I've been quite generous in the size I chose here (straight size 12). There's a few months between taking my measurements for the first pattern test and getting this second version photographed and I've been on a bit of an eat-less-muffins regime. It would be an interesting exercise to size down and really fit this shirt using a fabric with a bit of stretch. But then I don't wear shirts much at all and certainly wouldn't have use for an ultra-fitted shirt. So, it would be an interesting exercise in fitting, but not one that I care to be bothered with right now.

I've got one more shirt to share with you tomorrow and then I'm drumming my fingers waiting for the new Liesl + Co patterns to arrive as I keep finding and buying great fabrics for making Flipper a shirt. I guess it will be his turn next.

Tuesday 26 September 2017

Recital Shirt - View B

I was delighted to have been asked by Liesl + Co to help pattern test their new patterns back in May and immediately said yes. Then I set to trying to find how I could affordably get 36" digital patterns printed....

For the record my local copy shop franchisee quoted $98 + GST for a job that Creffield did for about $14 and with such expert service and understanding of the importance of not scaling etc that I was blown away and will sing their praises very loudly. Add in that they did it while I waited, and they have a coffee machine, and they have a coffee table covered in cycling magazines (possibly only this West Melbourne store, but hey). Heaven!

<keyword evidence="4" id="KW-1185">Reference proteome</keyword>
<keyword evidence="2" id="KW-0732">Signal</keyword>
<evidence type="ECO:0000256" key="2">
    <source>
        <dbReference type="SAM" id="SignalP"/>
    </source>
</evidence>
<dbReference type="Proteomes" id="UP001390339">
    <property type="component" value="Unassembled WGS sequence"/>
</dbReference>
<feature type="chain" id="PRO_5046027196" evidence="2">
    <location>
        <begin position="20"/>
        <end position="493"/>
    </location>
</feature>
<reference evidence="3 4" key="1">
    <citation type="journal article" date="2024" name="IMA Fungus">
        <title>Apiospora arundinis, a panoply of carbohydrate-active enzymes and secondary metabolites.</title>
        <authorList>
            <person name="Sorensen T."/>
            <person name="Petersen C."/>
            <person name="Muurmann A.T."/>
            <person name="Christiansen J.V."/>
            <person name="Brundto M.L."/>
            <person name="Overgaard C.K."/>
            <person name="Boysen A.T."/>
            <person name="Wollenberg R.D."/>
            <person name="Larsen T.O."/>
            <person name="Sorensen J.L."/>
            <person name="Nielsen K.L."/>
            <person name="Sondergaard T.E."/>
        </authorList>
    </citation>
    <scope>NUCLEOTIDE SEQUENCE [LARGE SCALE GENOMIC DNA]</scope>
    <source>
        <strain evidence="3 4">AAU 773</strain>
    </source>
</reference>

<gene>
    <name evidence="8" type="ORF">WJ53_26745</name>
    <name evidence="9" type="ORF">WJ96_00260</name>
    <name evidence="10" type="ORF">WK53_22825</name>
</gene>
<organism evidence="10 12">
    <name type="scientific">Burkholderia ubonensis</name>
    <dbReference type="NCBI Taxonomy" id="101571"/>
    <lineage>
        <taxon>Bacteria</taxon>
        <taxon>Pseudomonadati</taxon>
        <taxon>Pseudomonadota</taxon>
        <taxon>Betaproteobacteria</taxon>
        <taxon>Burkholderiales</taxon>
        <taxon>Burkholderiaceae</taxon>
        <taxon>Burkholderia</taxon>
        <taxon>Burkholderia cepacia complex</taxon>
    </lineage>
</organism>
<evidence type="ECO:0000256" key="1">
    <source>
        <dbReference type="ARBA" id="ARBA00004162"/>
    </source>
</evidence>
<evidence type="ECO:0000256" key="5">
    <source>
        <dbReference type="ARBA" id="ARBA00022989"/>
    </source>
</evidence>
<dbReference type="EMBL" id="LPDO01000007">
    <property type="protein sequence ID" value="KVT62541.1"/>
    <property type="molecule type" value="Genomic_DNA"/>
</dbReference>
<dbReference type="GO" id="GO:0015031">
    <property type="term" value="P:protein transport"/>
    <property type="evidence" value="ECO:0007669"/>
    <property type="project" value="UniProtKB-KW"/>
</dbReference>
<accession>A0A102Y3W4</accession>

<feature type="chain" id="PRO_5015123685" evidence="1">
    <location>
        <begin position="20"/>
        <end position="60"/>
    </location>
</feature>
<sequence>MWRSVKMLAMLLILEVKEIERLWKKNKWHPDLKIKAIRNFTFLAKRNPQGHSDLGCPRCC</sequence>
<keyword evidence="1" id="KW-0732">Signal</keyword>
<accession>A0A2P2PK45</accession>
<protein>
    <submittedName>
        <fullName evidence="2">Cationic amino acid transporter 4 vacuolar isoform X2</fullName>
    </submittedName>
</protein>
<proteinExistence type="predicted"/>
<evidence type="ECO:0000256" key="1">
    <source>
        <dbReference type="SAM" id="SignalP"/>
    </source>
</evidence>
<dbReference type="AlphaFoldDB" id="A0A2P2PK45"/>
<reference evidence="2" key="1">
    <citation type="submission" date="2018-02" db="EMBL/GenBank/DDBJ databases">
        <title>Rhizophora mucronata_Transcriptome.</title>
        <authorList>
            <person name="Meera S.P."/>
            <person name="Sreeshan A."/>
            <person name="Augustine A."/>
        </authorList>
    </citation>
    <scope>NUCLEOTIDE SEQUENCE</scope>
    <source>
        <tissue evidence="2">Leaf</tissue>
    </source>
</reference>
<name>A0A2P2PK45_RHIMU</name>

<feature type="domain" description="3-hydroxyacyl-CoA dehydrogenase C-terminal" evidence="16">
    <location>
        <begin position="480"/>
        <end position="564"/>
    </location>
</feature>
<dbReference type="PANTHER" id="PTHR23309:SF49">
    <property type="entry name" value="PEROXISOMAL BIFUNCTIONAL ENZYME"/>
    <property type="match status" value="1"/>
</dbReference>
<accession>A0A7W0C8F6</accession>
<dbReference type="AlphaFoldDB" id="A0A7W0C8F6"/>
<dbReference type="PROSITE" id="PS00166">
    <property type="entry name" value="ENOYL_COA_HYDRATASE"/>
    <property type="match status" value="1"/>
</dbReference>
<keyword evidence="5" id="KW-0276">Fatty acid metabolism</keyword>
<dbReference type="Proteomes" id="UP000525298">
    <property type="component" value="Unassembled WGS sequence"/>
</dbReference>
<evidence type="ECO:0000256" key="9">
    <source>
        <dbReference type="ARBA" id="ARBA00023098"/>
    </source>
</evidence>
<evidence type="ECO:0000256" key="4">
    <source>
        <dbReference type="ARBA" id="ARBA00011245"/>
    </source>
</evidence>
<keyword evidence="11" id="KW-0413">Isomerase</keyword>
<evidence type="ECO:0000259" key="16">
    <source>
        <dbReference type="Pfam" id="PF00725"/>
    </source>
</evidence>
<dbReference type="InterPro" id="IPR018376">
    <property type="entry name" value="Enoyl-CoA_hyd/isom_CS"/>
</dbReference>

Anyway I digress. Oliver + S pattern testing. YES PLEASE!

The Recital Shirt is one of the latest offerings from Liesl + Co and it's a classic button up shirt with a bit of a twist. It has princess seams at the front allowing for easy custom fitting and comes in three different cup sizes: A/B, C and D

With no measurable difference between my upper bust measurement and my full bust measurement (thanks, I guess, to lots of push ups and back exercises and no boobs), I was in the  A/B pattern camp. And my measurement put me in the size 12.